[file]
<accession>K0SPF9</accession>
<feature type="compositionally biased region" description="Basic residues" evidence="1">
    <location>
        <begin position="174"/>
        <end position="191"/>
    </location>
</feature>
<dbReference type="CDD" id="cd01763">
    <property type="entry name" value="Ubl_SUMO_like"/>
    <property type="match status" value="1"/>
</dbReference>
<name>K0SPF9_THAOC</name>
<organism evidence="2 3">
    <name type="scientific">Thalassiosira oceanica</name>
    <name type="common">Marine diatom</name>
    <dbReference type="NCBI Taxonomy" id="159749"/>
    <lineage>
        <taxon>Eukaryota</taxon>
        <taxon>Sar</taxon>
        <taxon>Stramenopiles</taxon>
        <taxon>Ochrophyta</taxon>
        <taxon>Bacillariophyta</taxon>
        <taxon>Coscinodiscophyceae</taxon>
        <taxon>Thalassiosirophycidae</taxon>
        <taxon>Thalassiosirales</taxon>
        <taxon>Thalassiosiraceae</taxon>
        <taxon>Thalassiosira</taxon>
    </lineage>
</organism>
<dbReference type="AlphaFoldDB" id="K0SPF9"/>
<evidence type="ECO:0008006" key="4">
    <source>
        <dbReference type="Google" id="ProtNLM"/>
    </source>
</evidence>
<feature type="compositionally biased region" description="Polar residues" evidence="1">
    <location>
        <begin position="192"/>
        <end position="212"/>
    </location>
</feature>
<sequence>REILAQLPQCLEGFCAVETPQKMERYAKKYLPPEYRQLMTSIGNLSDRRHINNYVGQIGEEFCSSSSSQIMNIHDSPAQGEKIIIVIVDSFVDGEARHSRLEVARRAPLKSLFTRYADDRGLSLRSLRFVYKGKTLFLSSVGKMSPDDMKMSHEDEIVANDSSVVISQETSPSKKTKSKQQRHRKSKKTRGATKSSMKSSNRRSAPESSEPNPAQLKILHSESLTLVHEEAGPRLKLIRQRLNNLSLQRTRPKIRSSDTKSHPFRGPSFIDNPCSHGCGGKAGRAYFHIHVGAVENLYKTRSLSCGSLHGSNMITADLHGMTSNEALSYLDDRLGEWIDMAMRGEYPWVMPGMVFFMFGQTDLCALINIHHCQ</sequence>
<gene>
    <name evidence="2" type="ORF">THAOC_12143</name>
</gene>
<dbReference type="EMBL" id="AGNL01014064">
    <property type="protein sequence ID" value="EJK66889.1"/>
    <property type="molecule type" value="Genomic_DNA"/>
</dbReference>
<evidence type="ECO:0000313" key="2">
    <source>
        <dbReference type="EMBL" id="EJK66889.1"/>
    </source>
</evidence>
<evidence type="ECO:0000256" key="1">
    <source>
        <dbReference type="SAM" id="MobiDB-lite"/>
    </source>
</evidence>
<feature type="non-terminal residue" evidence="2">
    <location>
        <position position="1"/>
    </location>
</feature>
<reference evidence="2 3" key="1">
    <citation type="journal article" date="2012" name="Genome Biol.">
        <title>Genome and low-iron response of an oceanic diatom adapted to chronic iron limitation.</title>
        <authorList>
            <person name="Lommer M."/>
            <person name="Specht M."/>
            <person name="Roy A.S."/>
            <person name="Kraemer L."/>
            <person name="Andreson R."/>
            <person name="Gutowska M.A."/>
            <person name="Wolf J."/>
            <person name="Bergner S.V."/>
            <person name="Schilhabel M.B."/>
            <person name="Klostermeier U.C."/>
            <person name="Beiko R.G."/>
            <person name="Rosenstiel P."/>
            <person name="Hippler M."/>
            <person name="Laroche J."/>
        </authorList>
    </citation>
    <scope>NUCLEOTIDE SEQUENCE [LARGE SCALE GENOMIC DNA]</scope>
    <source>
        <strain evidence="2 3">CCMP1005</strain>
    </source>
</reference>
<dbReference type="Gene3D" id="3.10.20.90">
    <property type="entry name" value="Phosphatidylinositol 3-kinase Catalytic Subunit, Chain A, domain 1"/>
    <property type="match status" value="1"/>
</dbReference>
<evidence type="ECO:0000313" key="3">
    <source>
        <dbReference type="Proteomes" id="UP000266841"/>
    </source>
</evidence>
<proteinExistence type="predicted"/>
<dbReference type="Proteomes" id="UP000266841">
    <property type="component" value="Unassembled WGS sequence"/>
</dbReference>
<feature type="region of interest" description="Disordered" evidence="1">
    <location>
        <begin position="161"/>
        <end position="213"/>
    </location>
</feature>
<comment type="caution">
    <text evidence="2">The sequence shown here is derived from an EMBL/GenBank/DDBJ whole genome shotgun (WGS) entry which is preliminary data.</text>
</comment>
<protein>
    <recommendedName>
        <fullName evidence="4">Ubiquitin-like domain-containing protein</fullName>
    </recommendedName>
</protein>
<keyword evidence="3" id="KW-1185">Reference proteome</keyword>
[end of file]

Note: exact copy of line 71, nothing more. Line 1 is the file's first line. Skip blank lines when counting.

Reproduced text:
            <person name="Roy A.S."/>